Friday, December 14, 2007

God of the Sea

Last night Susan Hardman Moore (someone with whom we Conventiclers work very closely) presented a portion of her new book to a group gathered at New College, Edinburgh. The new book is called Pilgrims: New World Settlers and the Call of Home. It chronicles the compelling stories of those who migrated to the New World in the 1630s...and decided not to stay. For many different reasons, a great number of early puritan settlers in New England felt the 'call of home' and journeyed back to Old England.

As I read the prologue to the book (an account of Susanna Bell's journey to America and back to England), a quote struck me. As Susanna left the shores of her native England, surrounded by only water, she was overwhelmed:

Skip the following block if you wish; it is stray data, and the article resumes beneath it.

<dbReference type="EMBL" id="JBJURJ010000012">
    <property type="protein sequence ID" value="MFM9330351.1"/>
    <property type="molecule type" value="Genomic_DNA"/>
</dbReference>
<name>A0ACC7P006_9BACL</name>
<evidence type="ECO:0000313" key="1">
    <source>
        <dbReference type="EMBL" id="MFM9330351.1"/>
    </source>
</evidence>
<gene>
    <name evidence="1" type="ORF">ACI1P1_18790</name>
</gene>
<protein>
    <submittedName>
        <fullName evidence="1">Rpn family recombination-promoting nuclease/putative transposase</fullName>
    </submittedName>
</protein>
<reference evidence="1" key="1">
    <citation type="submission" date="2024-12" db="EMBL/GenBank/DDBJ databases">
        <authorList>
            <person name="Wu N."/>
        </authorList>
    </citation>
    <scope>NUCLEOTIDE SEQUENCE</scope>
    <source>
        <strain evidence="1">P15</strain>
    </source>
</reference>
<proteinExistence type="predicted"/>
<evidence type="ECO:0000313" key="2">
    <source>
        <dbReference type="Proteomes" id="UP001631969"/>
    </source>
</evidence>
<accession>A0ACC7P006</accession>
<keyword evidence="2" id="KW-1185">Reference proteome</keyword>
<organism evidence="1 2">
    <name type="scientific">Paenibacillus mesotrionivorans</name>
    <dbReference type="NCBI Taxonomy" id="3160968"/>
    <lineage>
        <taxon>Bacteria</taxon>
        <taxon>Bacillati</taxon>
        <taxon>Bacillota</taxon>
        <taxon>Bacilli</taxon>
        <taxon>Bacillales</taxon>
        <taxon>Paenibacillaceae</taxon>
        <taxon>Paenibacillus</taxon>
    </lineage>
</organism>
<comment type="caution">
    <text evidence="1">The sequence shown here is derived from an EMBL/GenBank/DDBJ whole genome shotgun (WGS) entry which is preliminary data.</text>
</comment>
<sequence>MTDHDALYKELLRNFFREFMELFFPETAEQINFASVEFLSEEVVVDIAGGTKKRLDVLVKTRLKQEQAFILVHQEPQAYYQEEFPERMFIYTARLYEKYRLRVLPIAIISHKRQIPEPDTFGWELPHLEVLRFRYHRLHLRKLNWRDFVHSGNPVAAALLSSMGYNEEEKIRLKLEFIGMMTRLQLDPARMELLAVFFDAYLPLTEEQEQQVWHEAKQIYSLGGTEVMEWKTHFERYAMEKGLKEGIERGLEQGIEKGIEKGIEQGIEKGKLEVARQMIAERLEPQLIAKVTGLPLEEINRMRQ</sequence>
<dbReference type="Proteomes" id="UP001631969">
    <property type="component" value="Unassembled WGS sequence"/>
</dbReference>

'We were eight weeks in our passage, and saw nothing but the heavens and waters. I knew that the Lord was a great God upon the shore: but when I was upon the sea, I did see then more of his glorious power than ever I had done before...' (quoted from Susanna's deathbed speech. See p. 4 of Pilgrims)

The thought of being far from shore, heading to a world unknown, is daunting. But it is interesting that as the creation became more vast, so did their view of God.

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